The French Government is reportedly set to award a contract for the modernisation of the French Army's Scorpion vehicle this year, despite budgetary constraints.
Volvo military and security division chairman Stefano Chmielewski was quoted by DefenseNews as saying: "We have negotiated in a confident manner and in a good partnership as an industrial group with the Direction Générale de l'Armement [DGA].
"An understanding has been reached and we are waiting with confidence for the government to approve.
"The industrial team reached the understanding in the summer, which included specifications [and] what we'll deliver, and [it now]needs to be approved by the authorities."
Comprising Renault Trucks Defense (RTD), Nexter and Thales, the team is conducting negotiations to design, develop and build two armoured vehicles, which will serve as the backbone of the Scorpion fleet.
The vehicles include the véhicule blindé multirole (VBMR), a troop carrier, and engin blindé de reconnaissance et de combat (EBRC), a fighting vehicle scheduled to be fitted with missiles and a 40mm cannon.
An unnamed industry executive said the government has earmarked a €5bn budget for the first phase of the Scorpion programme in the 2014 to 2019 military budget law.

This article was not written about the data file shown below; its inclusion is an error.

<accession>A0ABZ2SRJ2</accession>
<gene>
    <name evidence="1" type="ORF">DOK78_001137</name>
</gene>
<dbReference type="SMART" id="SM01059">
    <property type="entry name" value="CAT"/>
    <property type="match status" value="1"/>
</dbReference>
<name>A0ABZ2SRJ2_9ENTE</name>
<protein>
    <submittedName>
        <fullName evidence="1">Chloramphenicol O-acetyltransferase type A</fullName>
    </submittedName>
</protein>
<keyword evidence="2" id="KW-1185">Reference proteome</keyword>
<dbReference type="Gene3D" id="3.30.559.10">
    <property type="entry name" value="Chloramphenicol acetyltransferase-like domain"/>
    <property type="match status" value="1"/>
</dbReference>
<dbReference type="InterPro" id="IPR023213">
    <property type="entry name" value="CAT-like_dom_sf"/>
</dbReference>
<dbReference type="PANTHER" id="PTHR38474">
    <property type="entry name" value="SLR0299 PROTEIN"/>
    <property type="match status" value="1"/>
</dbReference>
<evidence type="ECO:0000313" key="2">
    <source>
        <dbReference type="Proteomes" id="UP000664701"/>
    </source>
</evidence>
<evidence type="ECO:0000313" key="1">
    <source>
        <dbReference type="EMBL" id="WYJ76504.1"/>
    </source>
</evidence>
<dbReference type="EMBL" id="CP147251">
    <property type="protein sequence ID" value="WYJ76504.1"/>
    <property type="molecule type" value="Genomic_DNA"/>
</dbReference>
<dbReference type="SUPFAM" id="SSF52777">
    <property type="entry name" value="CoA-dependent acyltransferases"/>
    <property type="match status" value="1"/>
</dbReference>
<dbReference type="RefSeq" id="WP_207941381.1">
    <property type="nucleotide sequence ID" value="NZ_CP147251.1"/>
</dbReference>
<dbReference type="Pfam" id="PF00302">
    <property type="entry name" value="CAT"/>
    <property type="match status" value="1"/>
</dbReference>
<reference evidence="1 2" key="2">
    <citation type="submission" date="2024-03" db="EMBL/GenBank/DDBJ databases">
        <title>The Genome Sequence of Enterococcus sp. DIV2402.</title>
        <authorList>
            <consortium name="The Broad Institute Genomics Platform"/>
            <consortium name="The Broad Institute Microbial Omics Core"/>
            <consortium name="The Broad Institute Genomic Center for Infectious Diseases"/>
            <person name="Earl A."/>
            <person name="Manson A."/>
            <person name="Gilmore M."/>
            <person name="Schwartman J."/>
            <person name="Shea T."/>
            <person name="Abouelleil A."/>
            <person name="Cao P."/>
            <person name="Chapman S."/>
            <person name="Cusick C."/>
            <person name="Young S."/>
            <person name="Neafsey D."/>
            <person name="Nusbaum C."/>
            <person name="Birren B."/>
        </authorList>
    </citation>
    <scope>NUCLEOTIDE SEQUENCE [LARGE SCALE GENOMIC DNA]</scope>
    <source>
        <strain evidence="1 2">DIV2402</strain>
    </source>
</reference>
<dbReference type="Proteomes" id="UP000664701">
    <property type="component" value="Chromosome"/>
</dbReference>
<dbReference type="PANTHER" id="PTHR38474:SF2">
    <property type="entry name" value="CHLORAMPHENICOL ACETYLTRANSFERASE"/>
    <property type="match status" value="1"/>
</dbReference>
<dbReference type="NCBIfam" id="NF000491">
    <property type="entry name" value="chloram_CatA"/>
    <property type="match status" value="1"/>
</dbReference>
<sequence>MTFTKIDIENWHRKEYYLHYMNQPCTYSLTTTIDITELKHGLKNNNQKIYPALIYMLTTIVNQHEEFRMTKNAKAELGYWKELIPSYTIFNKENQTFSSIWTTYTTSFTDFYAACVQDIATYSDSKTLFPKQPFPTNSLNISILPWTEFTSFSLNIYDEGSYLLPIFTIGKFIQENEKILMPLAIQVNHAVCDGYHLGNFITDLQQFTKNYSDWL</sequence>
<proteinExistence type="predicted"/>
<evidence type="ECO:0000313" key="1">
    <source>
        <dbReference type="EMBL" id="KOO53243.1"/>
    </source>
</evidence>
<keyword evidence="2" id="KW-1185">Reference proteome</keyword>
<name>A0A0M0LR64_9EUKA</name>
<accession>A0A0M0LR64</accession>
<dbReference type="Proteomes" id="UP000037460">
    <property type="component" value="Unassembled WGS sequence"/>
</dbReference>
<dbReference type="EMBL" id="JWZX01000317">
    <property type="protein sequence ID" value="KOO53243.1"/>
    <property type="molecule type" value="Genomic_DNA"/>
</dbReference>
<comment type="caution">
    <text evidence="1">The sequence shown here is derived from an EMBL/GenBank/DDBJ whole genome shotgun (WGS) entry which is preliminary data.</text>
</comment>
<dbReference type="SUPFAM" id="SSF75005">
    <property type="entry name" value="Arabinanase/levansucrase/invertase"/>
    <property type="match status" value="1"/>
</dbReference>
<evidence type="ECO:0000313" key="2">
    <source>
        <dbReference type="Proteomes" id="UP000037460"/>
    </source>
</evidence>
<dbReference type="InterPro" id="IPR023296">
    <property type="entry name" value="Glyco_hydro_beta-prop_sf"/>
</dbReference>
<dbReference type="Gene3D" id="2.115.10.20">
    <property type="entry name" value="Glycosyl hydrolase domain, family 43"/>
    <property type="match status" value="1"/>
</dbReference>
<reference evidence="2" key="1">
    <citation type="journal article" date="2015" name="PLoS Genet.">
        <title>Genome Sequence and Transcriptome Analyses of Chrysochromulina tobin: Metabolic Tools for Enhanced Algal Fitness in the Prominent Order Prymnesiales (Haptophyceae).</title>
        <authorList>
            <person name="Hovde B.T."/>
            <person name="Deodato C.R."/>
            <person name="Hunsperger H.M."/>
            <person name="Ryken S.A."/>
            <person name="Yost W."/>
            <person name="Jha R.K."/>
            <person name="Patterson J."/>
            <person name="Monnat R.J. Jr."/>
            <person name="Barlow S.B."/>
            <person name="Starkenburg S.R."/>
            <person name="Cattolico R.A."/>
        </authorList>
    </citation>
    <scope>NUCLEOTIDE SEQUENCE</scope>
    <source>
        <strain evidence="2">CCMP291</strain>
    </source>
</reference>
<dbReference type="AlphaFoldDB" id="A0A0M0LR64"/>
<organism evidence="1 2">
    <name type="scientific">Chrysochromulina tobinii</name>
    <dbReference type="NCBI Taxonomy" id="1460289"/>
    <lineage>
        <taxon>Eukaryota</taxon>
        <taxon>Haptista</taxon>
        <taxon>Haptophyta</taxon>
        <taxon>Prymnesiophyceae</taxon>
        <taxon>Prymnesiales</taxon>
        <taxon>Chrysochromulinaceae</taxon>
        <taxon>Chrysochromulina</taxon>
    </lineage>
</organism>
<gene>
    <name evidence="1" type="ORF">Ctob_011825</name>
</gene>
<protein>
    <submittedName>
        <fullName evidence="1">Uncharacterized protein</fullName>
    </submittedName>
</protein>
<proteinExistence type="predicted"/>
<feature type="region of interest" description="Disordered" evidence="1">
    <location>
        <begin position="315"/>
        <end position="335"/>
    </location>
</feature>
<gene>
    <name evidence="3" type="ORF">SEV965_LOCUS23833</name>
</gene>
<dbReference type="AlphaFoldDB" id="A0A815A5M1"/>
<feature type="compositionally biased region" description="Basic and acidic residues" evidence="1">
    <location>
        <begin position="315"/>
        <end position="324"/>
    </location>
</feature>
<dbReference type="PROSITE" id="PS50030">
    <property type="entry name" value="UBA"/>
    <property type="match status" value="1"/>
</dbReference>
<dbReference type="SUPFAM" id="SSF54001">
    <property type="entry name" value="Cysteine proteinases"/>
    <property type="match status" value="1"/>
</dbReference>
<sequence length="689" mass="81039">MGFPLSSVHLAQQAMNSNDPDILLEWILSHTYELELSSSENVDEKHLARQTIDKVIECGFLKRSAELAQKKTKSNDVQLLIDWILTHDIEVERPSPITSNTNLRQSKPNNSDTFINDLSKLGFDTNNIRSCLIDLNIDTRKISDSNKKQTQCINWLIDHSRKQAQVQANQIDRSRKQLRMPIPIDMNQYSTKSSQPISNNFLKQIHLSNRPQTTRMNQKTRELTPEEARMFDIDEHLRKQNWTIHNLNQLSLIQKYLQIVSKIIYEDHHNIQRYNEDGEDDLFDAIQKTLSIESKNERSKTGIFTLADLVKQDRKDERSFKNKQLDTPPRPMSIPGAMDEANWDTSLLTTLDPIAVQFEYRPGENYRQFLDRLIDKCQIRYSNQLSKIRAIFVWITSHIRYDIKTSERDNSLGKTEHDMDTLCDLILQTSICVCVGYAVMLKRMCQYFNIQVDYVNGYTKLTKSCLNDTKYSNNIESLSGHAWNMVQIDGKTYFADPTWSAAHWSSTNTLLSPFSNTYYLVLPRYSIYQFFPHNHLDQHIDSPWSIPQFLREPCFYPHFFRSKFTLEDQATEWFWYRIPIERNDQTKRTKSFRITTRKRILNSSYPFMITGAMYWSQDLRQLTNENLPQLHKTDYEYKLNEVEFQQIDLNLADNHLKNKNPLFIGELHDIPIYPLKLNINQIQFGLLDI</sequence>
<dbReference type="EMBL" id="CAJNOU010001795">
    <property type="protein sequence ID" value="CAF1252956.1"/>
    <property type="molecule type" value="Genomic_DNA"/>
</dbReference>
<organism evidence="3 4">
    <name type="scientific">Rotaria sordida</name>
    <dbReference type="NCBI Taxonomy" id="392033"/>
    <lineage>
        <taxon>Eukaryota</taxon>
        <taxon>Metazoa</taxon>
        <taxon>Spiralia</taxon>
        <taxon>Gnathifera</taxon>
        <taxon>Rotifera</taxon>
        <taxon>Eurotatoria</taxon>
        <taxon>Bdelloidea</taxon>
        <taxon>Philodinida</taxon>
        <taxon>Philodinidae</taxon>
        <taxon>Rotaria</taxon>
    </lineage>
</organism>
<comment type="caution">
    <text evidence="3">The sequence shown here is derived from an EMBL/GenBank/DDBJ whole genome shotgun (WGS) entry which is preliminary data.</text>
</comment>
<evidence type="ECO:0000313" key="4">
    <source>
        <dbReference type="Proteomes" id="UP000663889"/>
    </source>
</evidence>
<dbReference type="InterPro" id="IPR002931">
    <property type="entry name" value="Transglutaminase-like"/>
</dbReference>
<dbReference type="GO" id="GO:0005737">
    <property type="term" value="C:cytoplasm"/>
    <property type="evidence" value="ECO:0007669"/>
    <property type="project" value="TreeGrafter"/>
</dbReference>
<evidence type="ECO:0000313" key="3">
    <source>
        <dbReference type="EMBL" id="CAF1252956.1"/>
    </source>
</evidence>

The first phase accounts for half of the €10bn budgeted for the whole modernisation project, which is spread across three military budget laws spanning 20 to 25 years.
Another industry executive said that the VBMR and EBRC vehicles, also called engin blindé multirole (EBMR), could be delivered for system evaluation in 2017 or 2018, with prototype delivery set for around 2018 to 2019, followed by delivery of production vehicles.
With a budget ranging from €4bn to €6bn, the EBMR contracts are expected to include a new production line, phased delivery and ten years of service.
According to a third industry executive, the DGA has lined up an award of programme contracts next month, which will go into effect at the end of the year.
The Scorpion project covers the provision of a GPS-based system for allied blue forces, training simulation, a highly integrated combat information system and an upgrade of the Leclerc tank.
Under the terms of the project, RTD will work on the engine and driveline, while Nexter and Thales will focus on the hull, and supply electronics and network, respectively.